Hydrogen Fuel Cells – How Do They Work?
In recent years hydrogen fuel cells have come to be used in a variety of industries, from planes, trains and trucking to more advanced industrial applications. For many, however, this technology remains shrouded in mystery. This lack of understanding can cause problems in uptake, leading to reduced use of renewable energy.
Perhaps, then, it is worth going over the basics of this simple but potentially world-saving technology. So, let’s start at the beginning: what’s a fuel cell?
A fuel cell is, at its most basic, a component on an electrical circuit that uses a chemical reaction to produce electricity. Unlike a battery, it doesn’t need to be replaced – it receives all the energy it needs to run from outside its chemical reaction.
The chemical reactions that take place inside the fuel cell are, to put it mildly, quite impressive. First, there is a fuel – usually hydrogen fuel – whose chemical elements (hydrogen [H2] and oxygen [O2]) have reactants (the substances whose electrons will produce a current in the circuit). These reactants interact with the two electrodes of the fuel cell and are pumped in and out of a circuit. One of these electrodes is positively charged, and the other is negatively charged. In the case of a hydrogen fuel cell, hydrogen enters the positive electrode – which attracts hydrogen’s electrons and repels its protons. The complete opposite happens to oxygen, which runs into the negatively charged electrode, and this electrode repels oxygen’s electrons and attracts its protons. The repelled electrons are then pulled through the circuit towards the positively charged electrode. This movement of electrons – from the negatively charged electrode to the positively charged electrode – makes up the circuit’s electrical current.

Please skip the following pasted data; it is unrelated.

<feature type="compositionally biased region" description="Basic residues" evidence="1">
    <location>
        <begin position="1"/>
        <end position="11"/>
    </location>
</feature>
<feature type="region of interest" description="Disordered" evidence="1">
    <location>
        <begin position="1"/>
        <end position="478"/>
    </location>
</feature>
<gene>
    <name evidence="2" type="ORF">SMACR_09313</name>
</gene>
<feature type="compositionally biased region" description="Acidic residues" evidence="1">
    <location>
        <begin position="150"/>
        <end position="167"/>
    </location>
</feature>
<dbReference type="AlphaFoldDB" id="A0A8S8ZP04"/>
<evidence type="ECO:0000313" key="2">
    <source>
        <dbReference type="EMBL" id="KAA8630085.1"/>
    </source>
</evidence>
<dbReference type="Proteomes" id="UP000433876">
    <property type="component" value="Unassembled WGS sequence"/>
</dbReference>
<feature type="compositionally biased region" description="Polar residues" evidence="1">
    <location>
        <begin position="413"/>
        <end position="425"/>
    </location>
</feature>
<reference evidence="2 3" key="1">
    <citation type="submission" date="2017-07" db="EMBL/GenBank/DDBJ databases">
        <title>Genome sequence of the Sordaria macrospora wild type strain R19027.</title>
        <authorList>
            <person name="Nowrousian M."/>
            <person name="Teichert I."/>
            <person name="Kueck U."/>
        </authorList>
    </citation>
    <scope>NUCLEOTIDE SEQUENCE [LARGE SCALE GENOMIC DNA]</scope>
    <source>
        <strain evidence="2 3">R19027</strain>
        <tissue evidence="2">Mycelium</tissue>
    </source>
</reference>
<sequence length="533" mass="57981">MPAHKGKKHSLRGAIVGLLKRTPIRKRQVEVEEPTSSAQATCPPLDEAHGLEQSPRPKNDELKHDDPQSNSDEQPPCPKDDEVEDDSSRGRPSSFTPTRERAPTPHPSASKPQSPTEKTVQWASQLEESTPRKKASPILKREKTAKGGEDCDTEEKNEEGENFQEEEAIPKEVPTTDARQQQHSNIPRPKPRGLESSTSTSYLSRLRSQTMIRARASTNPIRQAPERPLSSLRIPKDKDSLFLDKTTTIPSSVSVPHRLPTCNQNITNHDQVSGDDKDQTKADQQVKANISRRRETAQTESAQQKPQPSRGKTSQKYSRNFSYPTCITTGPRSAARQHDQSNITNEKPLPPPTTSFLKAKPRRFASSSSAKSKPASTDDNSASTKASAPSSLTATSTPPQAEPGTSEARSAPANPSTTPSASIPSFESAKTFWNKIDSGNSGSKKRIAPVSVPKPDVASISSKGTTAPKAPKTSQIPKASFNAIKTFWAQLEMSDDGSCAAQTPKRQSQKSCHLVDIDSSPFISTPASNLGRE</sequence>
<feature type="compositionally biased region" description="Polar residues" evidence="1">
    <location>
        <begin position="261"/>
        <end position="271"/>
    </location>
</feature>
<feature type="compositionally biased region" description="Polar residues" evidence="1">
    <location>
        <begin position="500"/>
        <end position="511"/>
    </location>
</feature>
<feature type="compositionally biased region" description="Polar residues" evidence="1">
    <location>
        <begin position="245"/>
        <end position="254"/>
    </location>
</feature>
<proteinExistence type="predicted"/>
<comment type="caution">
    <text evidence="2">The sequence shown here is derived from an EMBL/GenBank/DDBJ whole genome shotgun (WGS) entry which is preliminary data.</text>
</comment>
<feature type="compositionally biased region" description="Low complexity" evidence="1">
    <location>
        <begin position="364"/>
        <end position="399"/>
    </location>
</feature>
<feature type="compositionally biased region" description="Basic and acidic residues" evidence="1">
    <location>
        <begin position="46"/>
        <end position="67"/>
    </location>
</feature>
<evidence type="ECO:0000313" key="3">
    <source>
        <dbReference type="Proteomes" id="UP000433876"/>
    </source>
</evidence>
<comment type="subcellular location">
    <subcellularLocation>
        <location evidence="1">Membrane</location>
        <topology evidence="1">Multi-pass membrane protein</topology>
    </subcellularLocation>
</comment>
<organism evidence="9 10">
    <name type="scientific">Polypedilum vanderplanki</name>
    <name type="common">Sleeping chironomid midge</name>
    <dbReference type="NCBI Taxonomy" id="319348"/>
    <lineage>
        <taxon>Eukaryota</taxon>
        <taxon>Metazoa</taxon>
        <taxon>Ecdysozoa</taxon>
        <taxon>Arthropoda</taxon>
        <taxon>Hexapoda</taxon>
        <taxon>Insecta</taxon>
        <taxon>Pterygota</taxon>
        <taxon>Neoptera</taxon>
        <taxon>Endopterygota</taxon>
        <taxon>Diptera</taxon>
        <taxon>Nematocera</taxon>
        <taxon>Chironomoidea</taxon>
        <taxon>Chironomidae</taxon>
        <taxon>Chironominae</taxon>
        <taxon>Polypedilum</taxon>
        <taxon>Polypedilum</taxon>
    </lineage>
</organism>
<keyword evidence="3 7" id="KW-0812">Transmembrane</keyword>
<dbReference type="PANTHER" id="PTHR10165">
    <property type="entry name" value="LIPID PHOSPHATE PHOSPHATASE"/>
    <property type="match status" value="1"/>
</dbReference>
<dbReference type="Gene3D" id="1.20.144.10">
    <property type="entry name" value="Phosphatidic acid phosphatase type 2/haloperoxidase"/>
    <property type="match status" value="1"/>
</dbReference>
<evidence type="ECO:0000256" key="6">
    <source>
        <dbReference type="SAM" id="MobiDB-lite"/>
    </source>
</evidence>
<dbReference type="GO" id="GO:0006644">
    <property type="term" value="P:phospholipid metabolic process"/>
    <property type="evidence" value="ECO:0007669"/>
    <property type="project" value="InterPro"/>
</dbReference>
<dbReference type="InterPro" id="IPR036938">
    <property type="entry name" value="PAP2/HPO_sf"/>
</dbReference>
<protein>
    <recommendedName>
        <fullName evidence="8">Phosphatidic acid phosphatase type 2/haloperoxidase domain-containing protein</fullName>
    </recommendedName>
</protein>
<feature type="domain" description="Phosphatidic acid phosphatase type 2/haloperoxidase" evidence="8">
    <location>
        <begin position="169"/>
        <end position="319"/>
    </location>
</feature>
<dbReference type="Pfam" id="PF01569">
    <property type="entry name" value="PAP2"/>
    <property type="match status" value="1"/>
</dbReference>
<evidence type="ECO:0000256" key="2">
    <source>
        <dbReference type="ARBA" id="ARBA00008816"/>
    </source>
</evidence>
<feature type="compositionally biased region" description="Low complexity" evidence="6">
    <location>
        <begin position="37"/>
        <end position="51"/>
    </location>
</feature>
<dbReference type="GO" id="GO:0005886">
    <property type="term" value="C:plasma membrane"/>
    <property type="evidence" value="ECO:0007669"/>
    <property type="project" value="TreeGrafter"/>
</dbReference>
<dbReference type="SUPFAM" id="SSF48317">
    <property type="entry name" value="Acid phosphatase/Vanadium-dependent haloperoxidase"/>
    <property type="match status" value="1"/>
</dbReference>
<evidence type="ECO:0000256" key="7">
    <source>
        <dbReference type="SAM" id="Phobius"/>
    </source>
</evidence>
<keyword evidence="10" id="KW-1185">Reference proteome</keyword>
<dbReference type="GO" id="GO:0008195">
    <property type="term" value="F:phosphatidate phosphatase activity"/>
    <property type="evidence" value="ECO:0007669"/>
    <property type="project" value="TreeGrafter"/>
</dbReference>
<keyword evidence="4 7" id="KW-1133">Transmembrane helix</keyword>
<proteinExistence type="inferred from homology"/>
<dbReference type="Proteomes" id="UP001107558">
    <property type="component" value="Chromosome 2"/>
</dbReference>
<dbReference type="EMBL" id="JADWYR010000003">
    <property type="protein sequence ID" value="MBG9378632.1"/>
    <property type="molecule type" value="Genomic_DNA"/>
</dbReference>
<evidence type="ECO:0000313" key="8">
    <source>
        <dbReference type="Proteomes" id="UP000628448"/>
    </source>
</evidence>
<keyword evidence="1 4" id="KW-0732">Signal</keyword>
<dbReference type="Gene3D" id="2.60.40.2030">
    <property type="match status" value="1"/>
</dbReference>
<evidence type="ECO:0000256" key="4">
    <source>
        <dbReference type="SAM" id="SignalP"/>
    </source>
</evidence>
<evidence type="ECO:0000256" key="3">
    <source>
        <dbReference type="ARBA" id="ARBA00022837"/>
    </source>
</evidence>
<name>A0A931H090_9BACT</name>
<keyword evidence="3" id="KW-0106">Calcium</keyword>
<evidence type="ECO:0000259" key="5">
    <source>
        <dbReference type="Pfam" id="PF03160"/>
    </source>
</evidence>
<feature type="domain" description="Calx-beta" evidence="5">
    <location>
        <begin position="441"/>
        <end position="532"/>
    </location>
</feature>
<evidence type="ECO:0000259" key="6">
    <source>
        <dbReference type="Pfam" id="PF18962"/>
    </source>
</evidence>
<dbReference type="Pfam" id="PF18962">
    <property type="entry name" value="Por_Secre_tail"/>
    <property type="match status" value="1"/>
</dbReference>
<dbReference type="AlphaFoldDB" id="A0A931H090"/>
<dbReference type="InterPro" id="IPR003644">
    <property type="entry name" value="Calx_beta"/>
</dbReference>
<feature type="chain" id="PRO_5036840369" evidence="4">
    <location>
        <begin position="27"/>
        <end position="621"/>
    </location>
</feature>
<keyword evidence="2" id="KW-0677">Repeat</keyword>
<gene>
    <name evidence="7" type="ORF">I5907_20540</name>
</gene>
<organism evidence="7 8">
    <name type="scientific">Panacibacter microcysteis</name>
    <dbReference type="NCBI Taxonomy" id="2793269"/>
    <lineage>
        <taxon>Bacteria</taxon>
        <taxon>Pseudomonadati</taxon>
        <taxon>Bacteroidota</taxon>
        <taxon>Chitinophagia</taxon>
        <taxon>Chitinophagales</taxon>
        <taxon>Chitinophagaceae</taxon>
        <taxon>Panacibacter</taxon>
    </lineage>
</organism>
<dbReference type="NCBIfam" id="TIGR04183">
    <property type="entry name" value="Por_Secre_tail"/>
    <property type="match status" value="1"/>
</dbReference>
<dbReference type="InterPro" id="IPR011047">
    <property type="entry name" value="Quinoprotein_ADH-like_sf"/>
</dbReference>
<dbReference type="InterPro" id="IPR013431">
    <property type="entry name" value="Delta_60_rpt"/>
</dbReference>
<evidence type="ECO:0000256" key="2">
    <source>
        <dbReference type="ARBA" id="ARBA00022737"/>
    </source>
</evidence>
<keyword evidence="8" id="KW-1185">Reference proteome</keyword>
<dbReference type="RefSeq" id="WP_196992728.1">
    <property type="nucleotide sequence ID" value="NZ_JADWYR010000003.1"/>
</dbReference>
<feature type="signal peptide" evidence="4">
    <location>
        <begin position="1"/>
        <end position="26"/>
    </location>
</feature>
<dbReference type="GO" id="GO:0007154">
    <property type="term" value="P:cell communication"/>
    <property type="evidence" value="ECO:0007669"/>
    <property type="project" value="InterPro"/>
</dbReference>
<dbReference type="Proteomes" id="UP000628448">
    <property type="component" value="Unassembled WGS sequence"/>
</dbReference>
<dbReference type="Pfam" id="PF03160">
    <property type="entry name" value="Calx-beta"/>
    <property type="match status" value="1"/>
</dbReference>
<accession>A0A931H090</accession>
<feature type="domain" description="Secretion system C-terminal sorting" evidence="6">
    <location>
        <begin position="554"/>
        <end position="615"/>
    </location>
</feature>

The by-product of this reaction involving hydrogen (H2) and oxygen (O2) is water (H2O). This is the magic behind hydrogen energy production – the only chemical by-product of a hydrogen fuel cell is water. While fossil fuels may produce carbon dioxide or methane (and lead to climate change), hydrogen fuel cells create electricity without any fossil fuels being emitted.
And while hydrogen fuel cells – along with the entire renewable energy industry – have grown in size and importance, these basic chemical processes continue to be at the heart of every fuel cell.
In order to train the next generation of engineers capable of producing even more advanced fuel cells, schools will have to go beyond traditional STEM education. Using a STEAM approach – integrating art, design, critical thinking and creativity along with traditional STEM education – will better prepare future engineers to innovate and drive forward the renewable energy economy.